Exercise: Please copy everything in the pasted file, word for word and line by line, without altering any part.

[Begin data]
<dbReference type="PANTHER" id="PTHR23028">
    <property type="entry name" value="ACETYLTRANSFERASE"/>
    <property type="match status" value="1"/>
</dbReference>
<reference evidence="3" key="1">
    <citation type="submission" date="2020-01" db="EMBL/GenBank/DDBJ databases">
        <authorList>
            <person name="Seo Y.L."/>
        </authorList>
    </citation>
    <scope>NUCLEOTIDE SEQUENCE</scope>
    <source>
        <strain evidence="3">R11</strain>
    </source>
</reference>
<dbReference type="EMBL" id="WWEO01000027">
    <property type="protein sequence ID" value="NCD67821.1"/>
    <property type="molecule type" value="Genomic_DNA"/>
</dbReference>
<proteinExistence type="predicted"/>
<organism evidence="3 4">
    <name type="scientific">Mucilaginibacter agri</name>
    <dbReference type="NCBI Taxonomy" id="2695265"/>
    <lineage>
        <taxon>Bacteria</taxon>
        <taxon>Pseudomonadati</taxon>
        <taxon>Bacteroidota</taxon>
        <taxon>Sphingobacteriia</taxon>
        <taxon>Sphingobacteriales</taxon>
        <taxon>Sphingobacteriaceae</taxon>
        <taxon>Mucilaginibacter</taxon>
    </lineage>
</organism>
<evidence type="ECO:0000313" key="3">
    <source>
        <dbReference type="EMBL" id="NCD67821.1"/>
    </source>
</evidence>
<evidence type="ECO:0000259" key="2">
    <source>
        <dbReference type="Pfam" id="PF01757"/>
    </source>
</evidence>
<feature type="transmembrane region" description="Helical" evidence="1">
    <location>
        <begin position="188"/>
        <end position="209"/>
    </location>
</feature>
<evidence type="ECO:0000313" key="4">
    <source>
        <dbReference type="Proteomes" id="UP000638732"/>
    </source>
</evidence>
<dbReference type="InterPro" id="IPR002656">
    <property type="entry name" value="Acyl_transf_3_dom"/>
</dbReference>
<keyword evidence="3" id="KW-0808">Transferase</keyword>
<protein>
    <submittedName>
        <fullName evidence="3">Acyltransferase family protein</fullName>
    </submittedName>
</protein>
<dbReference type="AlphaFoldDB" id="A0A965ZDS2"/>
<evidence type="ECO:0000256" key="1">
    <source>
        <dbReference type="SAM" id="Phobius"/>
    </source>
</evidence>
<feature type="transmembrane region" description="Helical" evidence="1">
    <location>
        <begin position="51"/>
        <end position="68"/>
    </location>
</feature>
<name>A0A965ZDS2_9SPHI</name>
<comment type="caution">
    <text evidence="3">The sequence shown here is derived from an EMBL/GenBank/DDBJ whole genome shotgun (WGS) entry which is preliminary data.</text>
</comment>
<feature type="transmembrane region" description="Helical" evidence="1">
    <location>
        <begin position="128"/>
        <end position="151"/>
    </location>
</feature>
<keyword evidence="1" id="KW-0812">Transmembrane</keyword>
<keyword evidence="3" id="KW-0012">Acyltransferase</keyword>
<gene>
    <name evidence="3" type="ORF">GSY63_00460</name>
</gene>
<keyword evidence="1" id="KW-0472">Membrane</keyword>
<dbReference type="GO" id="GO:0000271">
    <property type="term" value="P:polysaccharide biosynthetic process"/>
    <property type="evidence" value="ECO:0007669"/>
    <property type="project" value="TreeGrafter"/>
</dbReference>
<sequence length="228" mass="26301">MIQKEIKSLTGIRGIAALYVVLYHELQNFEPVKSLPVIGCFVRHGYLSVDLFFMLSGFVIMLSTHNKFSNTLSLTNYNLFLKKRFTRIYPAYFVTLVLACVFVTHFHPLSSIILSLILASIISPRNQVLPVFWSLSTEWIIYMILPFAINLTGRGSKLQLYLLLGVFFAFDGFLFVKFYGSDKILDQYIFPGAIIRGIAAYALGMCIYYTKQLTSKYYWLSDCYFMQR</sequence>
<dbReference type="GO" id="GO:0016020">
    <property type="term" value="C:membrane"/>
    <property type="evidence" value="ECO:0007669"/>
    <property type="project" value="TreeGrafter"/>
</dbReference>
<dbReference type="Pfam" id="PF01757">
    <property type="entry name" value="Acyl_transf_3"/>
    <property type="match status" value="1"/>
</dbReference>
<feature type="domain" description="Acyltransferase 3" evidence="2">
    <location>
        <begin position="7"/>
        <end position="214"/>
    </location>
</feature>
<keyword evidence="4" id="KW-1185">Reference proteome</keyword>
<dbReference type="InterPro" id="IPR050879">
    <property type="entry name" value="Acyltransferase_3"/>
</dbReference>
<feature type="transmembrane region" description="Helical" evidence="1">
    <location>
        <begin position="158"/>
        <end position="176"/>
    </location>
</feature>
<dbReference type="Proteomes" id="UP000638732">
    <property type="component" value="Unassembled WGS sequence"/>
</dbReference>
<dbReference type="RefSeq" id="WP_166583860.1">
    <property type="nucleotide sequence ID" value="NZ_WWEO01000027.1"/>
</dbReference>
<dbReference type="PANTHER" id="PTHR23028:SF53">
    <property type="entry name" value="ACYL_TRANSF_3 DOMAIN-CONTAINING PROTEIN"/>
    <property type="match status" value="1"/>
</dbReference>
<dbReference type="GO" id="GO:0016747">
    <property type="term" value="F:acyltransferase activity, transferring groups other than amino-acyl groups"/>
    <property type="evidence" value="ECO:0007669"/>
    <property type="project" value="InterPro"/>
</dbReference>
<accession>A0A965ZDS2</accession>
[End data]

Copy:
<dbReference type="PANTHER" id="PTHR23028">
    <property type="entry name" value="ACETYLTRANSFERASE"/>
    <property type="match status" value="1"/>
</dbReference>
<reference evidence="3" key="1">
    <citation type="submission" date="2020-01" db="EMBL/GenBank/DDBJ databases">
        <authorList>
            <person name="Seo Y.L."/>
        </authorList>
    </citation>
    <scope>NUCLEOTIDE SEQUENCE</scope>
    <source>
        <strain evidence="3">R11</strain>
    </source>
</reference>
<dbReference type="EMBL" id="WWEO01000027">
    <property type="protein sequence ID" value="NCD67821.1"/>
    <property type="molecule type" value="Genomic_DNA"/>
</dbReference>
<proteinExistence type="predicted"/>
<organism evidence="3 4">
    <name type="scientific">Mucilaginibacter agri</name>
    <dbReference type="NCBI Taxonomy" id="2695265"/>
    <lineage>
        <taxon>Bacteria</taxon>
        <taxon>Pseudomonadati</taxon>
        <taxon>Bacteroidota</taxon>
        <taxon>Sphingobacteriia</taxon>
        <taxon>Sphingobacteriales</taxon>
        <taxon>Sphingobacteriaceae</taxon>
        <taxon>Mucilaginibacter</taxon>
    </lineage>
</organism>
<evidence type="ECO:0000313" key="3">
    <source>
        <dbReference type="EMBL" id="NCD67821.1"/>
    </source>
</evidence>
<evidence type="ECO:0000259" key="2">
    <source>
        <dbReference type="Pfam" id="PF01757"/>
    </source>
</evidence>
<feature type="transmembrane region" description="Helical" evidence="1">
    <location>
        <begin position="188"/>
        <end position="209"/>
    </location>
</feature>
<evidence type="ECO:0000313" key="4">
    <source>
        <dbReference type="Proteomes" id="UP000638732"/>
    </source>
</evidence>
<dbReference type="InterPro" id="IPR002656">
    <property type="entry name" value="Acyl_transf_3_dom"/>
</dbReference>
<keyword evidence="3" id="KW-0808">Transferase</keyword>
<protein>
    <submittedName>
        <fullName evidence="3">Acyltransferase family protein</fullName>
    </submittedName>
</protein>
<dbReference type="AlphaFoldDB" id="A0A965ZDS2"/>
<evidence type="ECO:0000256" key="1">
    <source>
        <dbReference type="SAM" id="Phobius"/>
    </source>
</evidence>
<feature type="transmembrane region" description="Helical" evidence="1">
    <location>
        <begin position="51"/>
        <end position="68"/>
    </location>
</feature>
<name>A0A965ZDS2_9SPHI</name>
<comment type="caution">
    <text evidence="3">The sequence shown here is derived from an EMBL/GenBank/DDBJ whole genome shotgun (WGS) entry which is preliminary data.</text>
</comment>
<feature type="transmembrane region" description="Helical" evidence="1">
    <location>
        <begin position="128"/>
        <end position="151"/>
    </location>
</feature>
<keyword evidence="1" id="KW-0812">Transmembrane</keyword>
<keyword evidence="3" id="KW-0012">Acyltransferase</keyword>
<gene>
    <name evidence="3" type="ORF">GSY63_00460</name>
</gene>
<keyword evidence="1" id="KW-0472">Membrane</keyword>
<dbReference type="GO" id="GO:0000271">
    <property type="term" value="P:polysaccharide biosynthetic process"/>
    <property type="evidence" value="ECO:0007669"/>
    <property type="project" value="TreeGrafter"/>
</dbReference>
<sequence length="228" mass="26301">MIQKEIKSLTGIRGIAALYVVLYHELQNFEPVKSLPVIGCFVRHGYLSVDLFFMLSGFVIMLSTHNKFSNTLSLTNYNLFLKKRFTRIYPAYFVTLVLACVFVTHFHPLSSIILSLILASIISPRNQVLPVFWSLSTEWIIYMILPFAINLTGRGSKLQLYLLLGVFFAFDGFLFVKFYGSDKILDQYIFPGAIIRGIAAYALGMCIYYTKQLTSKYYWLSDCYFMQR</sequence>
<dbReference type="GO" id="GO:0016020">
    <property type="term" value="C:membrane"/>
    <property type="evidence" value="ECO:0007669"/>
    <property type="project" value="TreeGrafter"/>
</dbReference>
<dbReference type="Pfam" id="PF01757">
    <property type="entry name" value="Acyl_transf_3"/>
    <property type="match status" value="1"/>
</dbReference>
<feature type="domain" description="Acyltransferase 3" evidence="2">
    <location>
        <begin position="7"/>
        <end position="214"/>
    </location>
</feature>
<keyword evidence="4" id="KW-1185">Reference proteome</keyword>
<dbReference type="InterPro" id="IPR050879">
    <property type="entry name" value="Acyltransferase_3"/>
</dbReference>
<feature type="transmembrane region" description="Helical" evidence="1">
    <location>
        <begin position="158"/>
        <end position="176"/>
    </location>
</feature>
<dbReference type="Proteomes" id="UP000638732">
    <property type="component" value="Unassembled WGS sequence"/>
</dbReference>
<dbReference type="RefSeq" id="WP_166583860.1">
    <property type="nucleotide sequence ID" value="NZ_WWEO01000027.1"/>
</dbReference>
<dbReference type="PANTHER" id="PTHR23028:SF53">
    <property type="entry name" value="ACYL_TRANSF_3 DOMAIN-CONTAINING PROTEIN"/>
    <property type="match status" value="1"/>
</dbReference>
<dbReference type="GO" id="GO:0016747">
    <property type="term" value="F:acyltransferase activity, transferring groups other than amino-acyl groups"/>
    <property type="evidence" value="ECO:0007669"/>
    <property type="project" value="InterPro"/>
</dbReference>
<accession>A0A965ZDS2</accession>